by Annette Bridges. © 2007. All rights reserved.
OK, so we all can’t be a contestant on the hit TV reality series “Survivor,” now beginning its 15th season. Maybe you don’t have any interest in being applauded as the “ultimate survivor.” But, no doubt, each of us will have many opportunities in our life journeys to proclaim, “I survived!”
Perhaps your survival challenge will be a difficult test at school, a tough project at work, a life-threatening illness or injury, a financial catastrophe, a marital problem or the loss of a loved one — the list could be endless. Whatever you face, you may have moments when you struggle with discouragement, feeling overwhelmed or afraid. But such responses need not be. Take heart, my friends! Defeating devastating challenges and overcoming daunting tasks are plausible and possible because God gave us the dominion and strength to do so. Jesus told us, “The things which are impossible with men are possible with God” (Luke 18:27).
I’ve always been inspired by these encouraging words of American blind and deaf educator Helen Keller: “Although the world is full of suffering, it is also full of overcoming it. My optimism, then, does not rest on the absence of evil, but on a glad belief in the preponderance of good and a willing effort always to cooperate with the good, that it may prevail. I try to increase the power God has given me to see the best in everything and every one, and make that best a part of my life.”
I’m reminded of the biblical account of Daniel when he survived punishment for worshiping God (Daniel 6:1-22). Daniel’s peers were intensely jealous of him because he was the king’s favorite, so they manipulated and tricked the king into creating a scenario that would get Daniel into trouble. Appealing perhaps to the king’s ego, the conspirators persuaded the king to sign a decree that required petitions be made only to the king — with anyone violating the decree to be thrown into a den of lions.
His evil peers knew of Daniel’s faithfulness and commitment to pray only to God — which he did three times a day. The king apparently wasn’t thinking about this when he signed the statute. Daniel, of course, knew about the new law, but he maintained his allegiance to his spirituality in spite of the threat of dire consequences. Doing the right thing doesn’t always mean a road without challenges.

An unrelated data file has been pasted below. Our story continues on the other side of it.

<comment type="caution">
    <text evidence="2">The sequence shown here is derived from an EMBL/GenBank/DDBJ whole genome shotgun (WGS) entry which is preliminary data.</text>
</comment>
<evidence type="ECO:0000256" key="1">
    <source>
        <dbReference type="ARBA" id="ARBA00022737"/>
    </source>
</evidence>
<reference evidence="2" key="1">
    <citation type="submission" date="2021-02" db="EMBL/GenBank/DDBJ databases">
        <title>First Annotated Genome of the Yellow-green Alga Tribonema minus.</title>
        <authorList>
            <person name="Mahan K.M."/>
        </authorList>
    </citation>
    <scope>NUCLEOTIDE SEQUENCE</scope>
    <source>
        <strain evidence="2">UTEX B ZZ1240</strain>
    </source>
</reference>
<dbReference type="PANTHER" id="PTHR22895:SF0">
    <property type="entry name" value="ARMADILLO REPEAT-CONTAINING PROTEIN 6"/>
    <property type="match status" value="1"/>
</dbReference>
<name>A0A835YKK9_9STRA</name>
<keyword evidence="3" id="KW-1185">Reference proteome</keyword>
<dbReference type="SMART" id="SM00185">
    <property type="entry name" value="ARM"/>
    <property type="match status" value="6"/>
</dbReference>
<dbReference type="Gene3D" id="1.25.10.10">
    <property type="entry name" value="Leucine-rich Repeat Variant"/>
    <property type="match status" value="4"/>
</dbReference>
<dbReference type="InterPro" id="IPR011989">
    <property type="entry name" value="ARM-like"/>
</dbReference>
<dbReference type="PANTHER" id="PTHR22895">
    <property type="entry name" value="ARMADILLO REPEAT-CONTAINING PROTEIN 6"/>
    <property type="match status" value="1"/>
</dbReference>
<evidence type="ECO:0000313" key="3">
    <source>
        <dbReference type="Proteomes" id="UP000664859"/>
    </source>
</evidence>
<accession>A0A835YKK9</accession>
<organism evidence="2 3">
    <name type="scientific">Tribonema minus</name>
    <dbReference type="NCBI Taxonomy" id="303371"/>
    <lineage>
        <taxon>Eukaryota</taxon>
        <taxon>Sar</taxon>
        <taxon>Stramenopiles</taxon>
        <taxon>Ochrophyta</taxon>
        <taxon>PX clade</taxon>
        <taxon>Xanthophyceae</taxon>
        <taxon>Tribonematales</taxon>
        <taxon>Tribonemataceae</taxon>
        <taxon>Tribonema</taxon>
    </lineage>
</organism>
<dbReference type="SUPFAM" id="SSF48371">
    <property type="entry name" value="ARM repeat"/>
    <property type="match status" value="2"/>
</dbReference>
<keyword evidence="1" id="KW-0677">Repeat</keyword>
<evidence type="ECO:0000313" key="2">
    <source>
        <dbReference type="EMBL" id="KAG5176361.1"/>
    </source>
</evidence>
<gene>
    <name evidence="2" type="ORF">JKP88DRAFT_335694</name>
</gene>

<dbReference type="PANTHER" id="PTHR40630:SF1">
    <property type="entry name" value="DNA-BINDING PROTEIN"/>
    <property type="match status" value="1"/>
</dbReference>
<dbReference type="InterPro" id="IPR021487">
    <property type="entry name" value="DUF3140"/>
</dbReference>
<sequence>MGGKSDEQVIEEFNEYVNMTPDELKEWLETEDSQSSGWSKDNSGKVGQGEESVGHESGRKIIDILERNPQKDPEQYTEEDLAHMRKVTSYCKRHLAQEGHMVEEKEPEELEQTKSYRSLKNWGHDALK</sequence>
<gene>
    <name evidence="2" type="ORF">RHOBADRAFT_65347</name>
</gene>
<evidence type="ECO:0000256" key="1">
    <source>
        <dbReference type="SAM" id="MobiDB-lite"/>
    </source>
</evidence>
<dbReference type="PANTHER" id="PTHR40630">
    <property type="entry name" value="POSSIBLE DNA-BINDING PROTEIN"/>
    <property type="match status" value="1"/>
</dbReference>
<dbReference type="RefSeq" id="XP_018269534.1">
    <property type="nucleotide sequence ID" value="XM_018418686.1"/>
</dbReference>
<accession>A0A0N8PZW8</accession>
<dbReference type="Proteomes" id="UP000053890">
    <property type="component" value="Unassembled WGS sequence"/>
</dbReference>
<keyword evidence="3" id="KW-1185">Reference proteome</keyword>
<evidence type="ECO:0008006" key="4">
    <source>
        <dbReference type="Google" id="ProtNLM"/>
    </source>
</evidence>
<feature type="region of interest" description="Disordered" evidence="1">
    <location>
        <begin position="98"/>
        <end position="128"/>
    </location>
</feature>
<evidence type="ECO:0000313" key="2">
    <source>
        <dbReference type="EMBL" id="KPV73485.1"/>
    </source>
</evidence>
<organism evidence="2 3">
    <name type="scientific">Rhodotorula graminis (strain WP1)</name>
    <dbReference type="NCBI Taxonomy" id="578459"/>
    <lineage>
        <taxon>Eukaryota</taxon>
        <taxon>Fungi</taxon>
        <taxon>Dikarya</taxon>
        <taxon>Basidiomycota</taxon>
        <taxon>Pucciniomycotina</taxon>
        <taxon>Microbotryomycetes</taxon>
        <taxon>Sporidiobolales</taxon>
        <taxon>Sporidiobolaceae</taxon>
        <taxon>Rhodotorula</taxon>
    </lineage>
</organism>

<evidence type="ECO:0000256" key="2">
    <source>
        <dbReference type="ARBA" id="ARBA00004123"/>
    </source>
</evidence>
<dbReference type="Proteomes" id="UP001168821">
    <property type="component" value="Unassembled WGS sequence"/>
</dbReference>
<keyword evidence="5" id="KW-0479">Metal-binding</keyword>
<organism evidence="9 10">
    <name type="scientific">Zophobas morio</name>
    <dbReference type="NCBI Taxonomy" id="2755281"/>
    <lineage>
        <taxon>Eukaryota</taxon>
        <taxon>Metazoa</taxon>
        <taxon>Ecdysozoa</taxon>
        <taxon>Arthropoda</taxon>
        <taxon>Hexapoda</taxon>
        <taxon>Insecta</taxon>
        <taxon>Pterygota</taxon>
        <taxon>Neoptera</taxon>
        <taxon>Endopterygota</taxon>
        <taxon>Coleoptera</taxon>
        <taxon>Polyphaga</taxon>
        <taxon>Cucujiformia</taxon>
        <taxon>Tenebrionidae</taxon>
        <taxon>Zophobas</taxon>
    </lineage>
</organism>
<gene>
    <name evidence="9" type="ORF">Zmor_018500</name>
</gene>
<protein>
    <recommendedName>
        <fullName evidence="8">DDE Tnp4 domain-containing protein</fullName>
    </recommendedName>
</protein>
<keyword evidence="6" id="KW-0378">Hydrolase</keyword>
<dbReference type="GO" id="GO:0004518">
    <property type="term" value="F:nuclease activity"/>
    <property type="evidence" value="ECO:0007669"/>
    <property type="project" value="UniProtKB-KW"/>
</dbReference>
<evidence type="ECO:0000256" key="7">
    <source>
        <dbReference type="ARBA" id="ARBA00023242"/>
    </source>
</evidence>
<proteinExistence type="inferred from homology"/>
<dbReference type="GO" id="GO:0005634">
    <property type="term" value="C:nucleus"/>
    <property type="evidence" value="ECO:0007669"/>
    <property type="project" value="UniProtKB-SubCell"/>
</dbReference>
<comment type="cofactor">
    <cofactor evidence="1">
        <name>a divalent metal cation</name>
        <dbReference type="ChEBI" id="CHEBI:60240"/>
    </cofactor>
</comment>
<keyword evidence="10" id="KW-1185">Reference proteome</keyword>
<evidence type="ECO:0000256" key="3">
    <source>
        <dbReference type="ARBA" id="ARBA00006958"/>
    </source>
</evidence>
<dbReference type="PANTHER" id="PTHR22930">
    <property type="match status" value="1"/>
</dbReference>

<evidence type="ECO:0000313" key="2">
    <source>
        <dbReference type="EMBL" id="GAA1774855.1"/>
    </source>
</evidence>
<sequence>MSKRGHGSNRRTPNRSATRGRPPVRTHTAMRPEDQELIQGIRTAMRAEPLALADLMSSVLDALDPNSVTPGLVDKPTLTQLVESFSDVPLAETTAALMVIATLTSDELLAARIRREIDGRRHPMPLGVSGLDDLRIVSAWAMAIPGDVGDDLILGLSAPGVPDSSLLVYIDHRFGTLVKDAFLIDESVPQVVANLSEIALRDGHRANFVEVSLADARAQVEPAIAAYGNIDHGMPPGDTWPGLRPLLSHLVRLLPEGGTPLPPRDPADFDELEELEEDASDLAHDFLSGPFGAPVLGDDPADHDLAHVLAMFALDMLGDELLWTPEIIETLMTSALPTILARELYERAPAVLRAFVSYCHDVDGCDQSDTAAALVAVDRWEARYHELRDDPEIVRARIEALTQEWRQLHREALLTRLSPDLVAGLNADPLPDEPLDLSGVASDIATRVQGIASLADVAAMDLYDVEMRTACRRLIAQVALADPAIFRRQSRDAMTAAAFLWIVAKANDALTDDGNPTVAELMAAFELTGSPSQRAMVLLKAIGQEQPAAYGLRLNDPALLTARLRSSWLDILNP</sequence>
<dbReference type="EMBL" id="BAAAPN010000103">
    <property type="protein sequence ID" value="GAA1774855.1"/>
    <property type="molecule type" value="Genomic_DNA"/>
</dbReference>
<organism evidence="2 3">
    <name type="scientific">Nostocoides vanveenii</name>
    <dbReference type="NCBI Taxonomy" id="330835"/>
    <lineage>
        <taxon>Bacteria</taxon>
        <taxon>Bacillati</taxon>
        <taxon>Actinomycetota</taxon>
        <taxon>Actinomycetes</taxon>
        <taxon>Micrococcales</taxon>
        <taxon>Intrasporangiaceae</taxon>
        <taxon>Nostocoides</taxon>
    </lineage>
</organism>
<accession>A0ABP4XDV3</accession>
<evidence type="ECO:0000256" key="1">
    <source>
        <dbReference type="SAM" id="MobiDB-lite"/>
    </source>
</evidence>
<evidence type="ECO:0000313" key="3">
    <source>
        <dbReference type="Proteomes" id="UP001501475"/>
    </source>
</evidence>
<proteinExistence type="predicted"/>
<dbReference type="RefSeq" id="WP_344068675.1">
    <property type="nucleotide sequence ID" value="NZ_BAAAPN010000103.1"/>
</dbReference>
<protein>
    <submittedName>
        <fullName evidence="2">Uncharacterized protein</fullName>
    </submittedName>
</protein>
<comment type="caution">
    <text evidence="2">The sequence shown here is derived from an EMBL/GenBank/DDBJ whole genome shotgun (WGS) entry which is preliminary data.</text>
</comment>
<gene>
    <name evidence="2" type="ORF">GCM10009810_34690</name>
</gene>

At the prodding of Daniel’s jealous peers, the king had no alternative than to order Daniel to be punished according to the new law. But the king also told Daniel, “Thy God whom thou servest continually, he will deliver thee.”
And sure enough, Daniel’s innocence and fearlessness protected him from the lions, and he was unharmed the next morning when the king anxiously arrived at the lion’s den in hopes that Daniel was safe.
I read an explanation given by an animal behavior expert who said a lion’s attack is prompted either by fear or flight on the part of the prey. Daniel seemed unmoved and fearless by the forces arrayed against him both in and out of the lions’ den. His resolve and confidence were clearly based on his understanding of God’s love and divine will as well as an understanding of his spiritual identity. This understanding was the “truth” that made him free from harm as when Jesus declared, “Ye shall know the truth and the truth shall make you free” (John 8:32).
The truth is, we are God’s spiritual and good creation. And we are never for a moment outside or separated from the love and care of our divine Parent. Instead of becoming a victim to circumstances beyond his control, Daniel became a witness to God’s power and proved God’s control even when he was in the midst of the lions.
Daniel had truthful arguments for his strong defense. The truth of his spiritual selfhood and sincere and honest actions affirmed and preserved his innocence. Jesus said, “Ye shall know the truth,” which confirms that knowing the truth of God and our spiritual identity is a requirement and a promise. And he said, “Truth shall make you free,” which asserts that freedom is God’s will for us all.
Yes, you shall be a survivor. Whatever you face along your life journey, you can understand the truth of God’s power and control over all and feel safe, be safe and — as Daniel did — come through the experience as the victor. The Psalmist assures us, ” … weeping may endure for a night, but joy cometh in the morning” (Psalm 30:5).